DanvilleSanRamon.com

Newsfront - April 6, 2007

Lark Lane 'trailhead' is private property

Hikers must use another access to Las Trampas Wilderness

by Natalie O'Neill

A bootleg trail entry leading from Lark Lane in Alamo to Las Trampas Regional Wilderness Area cannot be made into a legitimate pedestrian easement, County Public Works staff said last week.

"It's essentially trespassing," said Senior Civil Engineer Eric Whan.

The trailhead is an informal entry that passes through private property and has been used by neighbors in a "don't ask, don't tell way," said Alamo R-7A Parks and Recreation committee members.

So when Alamo residents asked why sections of the trail entry had been overgrown, with no upkeep in years, the answer was simple.

"It was confirmed that it's not in our purview," R-7A committee member Marianne Sasso said.

Neighbors and nearby residents may have started using the trailhead due to development on Las Trampas Road, where a public trailhead exists but no parking is permitted. The makeshift entrance provides a shorter, flatter start-off trail that is closer to Danville Boulevard.

Grant deed information and county records show that a portion of the western end of Lark Lane is public roadway, but that it stops just south of the intersection of Lark Court - before the trail begins. The easement in question extends through the public portion onto private land, county reports conclude.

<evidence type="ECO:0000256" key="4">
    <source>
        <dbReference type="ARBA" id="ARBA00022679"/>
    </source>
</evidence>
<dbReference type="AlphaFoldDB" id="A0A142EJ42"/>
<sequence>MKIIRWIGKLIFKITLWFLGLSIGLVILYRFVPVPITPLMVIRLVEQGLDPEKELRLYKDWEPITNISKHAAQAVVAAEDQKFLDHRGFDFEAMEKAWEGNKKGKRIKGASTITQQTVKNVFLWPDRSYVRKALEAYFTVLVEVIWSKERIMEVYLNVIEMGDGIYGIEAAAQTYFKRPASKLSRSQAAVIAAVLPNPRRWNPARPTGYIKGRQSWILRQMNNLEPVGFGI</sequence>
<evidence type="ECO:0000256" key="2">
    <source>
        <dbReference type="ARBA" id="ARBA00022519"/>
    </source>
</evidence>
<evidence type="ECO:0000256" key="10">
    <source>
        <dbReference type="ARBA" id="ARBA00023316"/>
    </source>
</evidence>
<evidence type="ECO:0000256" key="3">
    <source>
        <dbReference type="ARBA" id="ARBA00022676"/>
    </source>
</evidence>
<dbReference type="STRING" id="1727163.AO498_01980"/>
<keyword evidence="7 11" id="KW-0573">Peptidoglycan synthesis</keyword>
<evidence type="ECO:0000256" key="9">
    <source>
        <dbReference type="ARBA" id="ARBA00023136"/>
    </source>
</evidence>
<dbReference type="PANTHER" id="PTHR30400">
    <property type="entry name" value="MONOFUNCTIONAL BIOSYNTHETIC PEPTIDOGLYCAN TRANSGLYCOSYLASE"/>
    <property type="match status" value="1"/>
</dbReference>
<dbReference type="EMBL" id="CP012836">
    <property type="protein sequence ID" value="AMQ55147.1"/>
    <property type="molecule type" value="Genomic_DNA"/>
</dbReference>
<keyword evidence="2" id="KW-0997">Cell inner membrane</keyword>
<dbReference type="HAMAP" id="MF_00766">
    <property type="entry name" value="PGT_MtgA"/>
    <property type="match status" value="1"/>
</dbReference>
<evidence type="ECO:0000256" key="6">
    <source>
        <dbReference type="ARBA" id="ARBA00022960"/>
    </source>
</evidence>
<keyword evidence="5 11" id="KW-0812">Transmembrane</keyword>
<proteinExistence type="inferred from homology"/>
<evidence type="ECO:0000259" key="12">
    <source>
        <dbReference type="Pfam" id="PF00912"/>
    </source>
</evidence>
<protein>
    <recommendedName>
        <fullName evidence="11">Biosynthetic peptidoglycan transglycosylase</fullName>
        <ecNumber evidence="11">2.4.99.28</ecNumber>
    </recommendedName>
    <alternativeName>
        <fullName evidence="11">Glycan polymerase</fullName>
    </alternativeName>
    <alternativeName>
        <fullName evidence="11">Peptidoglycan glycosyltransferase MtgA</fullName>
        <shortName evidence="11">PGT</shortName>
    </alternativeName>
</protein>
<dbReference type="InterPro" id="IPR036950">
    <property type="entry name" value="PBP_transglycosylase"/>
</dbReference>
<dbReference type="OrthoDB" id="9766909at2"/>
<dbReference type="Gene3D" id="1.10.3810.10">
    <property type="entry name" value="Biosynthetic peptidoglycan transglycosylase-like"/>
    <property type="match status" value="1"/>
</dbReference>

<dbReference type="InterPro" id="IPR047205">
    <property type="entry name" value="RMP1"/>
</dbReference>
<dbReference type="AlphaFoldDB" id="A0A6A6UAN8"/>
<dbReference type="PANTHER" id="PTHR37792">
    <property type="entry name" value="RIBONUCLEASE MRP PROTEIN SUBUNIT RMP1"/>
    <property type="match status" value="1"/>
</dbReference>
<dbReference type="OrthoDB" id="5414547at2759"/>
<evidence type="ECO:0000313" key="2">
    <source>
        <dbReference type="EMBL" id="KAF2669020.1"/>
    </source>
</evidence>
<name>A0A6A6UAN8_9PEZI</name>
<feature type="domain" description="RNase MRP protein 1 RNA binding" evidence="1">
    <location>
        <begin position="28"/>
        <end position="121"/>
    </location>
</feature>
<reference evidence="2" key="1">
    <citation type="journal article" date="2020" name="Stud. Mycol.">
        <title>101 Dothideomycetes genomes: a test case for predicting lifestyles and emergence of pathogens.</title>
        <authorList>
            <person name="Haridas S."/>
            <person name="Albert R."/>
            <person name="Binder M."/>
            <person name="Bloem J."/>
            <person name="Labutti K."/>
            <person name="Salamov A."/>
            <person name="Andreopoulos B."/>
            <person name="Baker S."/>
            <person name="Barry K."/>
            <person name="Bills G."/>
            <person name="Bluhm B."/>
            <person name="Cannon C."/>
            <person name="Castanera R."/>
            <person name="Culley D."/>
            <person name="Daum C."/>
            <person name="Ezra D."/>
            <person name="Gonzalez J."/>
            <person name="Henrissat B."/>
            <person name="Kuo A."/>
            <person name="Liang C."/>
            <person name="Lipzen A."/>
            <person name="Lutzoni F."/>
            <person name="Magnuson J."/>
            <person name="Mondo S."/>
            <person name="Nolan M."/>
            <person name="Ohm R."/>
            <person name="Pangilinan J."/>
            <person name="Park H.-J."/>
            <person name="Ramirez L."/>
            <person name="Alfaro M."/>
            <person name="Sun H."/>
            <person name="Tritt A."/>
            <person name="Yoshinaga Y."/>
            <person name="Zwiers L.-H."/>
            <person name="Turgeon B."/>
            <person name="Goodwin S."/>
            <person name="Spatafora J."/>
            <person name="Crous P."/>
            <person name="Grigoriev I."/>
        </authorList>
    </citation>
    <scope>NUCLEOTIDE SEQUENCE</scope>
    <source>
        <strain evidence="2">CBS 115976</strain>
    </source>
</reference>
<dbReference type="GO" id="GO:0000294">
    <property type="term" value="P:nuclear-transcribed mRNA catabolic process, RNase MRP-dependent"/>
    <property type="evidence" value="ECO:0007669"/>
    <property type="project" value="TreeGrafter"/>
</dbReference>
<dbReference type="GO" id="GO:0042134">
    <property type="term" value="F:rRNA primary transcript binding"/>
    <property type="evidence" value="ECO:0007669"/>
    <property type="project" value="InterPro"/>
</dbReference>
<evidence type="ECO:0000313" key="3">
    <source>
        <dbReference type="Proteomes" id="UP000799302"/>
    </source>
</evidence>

"The bottom line is that it violates various property rights," R-7A Chairman Steve Mick said.

In order for the county to maintain the trail and establish it for public use, rights must be purchased or donated by landowners. For the county to buy the land rights, an overwhelming greater public need for the trail would have to be shown.

This isn't likely, considering three other access points to Las Trampas Regional Wilderness Area exist at nearby Alamo locations including at Camille, Hemme and South avenues.

"At this point, I think the obstacles are too great," Whan said.

Based on the county study, staff recommended that the trail access remain private, wrote Hillary Heard of special districts in the report.

Donating property rights to the county shifts liability on to Contra Costa County, though few cases in American history have held property owners liable for non-violent, unintentional injuries to trespassers.

Property owners who wish to donate sections of their land along public trails or parks trails for community use can contact county public works at 313-2000.

Contact Natalie O'Neill at noneill@danvilleweekly.com

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